Scott McNealy on privacy: You still don't have any

Big government is the biggest threat to privacy, the ex-Sun chief warns

Formerly cofounder and CEO at Sun Microsystems, Scott McNealy is now founder and CEO at Wayin.

Formerly cofounder and CEO at Sun Microsystems, Scott McNealy is now founder and CEO at Wayin.

Scott McNealy is best known for his role as cofounder and long-serving CEO at Sun Microsystems, but some remember him even better for a few choice comments he made about privacy back in 1999.

Consumer privacy issues are a "red herring," McNealy told a group of reporters that year. "You have zero privacy anyway. Get over it."

The statement seemed shocking all those years ago, but its pertinence has only increased over time. Privacy is the hot-button issue in this era of social profiling and mass surveillance, and concern among consumers is growing -- with good reason.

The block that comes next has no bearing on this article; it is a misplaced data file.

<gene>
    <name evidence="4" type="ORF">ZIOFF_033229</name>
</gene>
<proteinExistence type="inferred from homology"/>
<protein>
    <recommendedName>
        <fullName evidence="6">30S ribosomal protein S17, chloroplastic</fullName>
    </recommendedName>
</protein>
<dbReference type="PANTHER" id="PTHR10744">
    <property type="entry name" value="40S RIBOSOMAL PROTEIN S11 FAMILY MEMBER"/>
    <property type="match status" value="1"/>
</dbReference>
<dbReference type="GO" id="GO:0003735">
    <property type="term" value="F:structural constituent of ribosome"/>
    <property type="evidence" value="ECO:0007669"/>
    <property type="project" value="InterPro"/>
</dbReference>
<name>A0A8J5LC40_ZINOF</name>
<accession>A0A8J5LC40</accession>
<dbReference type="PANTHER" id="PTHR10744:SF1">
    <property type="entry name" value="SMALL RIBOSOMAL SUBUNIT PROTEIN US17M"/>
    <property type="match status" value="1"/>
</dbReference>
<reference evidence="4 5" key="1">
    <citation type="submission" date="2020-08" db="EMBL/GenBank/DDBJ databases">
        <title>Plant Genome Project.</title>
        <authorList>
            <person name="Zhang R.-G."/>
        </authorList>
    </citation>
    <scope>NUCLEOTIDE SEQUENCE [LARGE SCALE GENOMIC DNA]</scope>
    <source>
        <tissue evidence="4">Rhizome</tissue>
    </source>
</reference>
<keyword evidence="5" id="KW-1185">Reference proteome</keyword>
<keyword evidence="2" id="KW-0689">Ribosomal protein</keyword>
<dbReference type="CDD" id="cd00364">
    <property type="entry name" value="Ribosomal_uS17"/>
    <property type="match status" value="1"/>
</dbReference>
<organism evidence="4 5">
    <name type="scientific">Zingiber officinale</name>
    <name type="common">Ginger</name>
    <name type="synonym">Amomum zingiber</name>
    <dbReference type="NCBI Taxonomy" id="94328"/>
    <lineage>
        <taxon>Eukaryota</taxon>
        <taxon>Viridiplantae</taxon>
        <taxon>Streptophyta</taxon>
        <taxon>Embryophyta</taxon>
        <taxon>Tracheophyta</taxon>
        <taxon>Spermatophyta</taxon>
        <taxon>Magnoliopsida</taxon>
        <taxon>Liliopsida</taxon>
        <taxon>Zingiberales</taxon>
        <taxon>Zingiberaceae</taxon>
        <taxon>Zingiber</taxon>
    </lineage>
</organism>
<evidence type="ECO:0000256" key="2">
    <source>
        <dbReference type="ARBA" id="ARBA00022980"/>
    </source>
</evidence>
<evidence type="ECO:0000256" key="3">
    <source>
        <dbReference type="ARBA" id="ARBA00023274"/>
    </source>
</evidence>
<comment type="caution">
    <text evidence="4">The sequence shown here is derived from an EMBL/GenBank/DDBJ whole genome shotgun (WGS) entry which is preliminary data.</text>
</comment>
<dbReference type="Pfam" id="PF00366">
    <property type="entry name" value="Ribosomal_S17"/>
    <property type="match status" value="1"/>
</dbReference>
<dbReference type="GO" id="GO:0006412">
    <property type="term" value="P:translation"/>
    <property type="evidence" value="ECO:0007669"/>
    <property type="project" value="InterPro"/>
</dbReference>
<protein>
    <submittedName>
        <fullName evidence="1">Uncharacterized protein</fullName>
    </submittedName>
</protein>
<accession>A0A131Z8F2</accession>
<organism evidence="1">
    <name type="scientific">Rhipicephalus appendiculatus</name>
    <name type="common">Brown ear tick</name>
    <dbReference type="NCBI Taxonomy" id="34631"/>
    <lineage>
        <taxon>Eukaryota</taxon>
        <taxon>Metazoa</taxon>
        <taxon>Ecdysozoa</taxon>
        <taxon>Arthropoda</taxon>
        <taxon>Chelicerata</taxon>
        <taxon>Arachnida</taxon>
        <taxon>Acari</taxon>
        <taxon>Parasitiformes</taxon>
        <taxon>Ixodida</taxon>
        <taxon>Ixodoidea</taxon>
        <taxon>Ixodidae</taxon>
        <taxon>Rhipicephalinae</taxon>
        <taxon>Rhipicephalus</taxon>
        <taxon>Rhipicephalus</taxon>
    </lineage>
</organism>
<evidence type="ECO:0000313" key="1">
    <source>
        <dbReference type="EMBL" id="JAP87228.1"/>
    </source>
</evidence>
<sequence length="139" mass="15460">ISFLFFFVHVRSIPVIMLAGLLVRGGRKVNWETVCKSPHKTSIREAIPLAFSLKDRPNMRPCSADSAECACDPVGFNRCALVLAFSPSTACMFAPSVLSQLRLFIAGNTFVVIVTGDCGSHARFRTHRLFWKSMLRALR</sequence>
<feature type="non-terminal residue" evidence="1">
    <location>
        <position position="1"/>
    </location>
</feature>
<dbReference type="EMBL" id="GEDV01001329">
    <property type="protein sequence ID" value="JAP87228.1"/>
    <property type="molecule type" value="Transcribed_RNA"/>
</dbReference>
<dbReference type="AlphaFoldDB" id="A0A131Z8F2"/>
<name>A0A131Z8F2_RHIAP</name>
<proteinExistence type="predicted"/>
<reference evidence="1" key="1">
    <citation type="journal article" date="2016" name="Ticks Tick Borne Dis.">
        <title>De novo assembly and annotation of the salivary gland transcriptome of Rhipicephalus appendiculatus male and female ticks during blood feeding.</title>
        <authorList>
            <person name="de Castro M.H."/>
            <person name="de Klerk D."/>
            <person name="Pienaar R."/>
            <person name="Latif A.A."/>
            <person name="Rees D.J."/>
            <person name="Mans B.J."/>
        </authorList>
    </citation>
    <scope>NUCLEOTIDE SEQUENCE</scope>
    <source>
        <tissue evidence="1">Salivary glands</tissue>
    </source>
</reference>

McNealy went on to found a startup, social intelligence and visualization company, Wayin. But he hasn't stopped worrying about privacy. Today, he considers governments the biggest threat on the horizon.

"It doesn't really bother me that Google and AT&T have information about me, because I can always switch to another provider," McNealy said in an interview last week. "If Uber starts screwing around with my data, I'll use Lyft."

It's a different story when it comes to government.

"There's only one DMV," he said. "What scares the daylights out of me is the idea of a planned socialist economy driven by a bureaucratic government of appointed officials."

When government is small, the threats it poses are relatively few, said McNealy, who has called himself a "raging libertarian."

It's a problem, however, when it grows and gets involved in areas like healthcare, education and insurance: "When they are telling me what size Coke I want to buy and dictating food portions in schools, it's becoming a nanny state," he said.

Rather than working to protect citizens' liberties, large governments take away their freedom along with their assets and money, McNealy said.

"It scares me to death when the NSA or the IRS know things about my personal life and how I vote," McNealy said. "Every American ought to be very afraid of big government."

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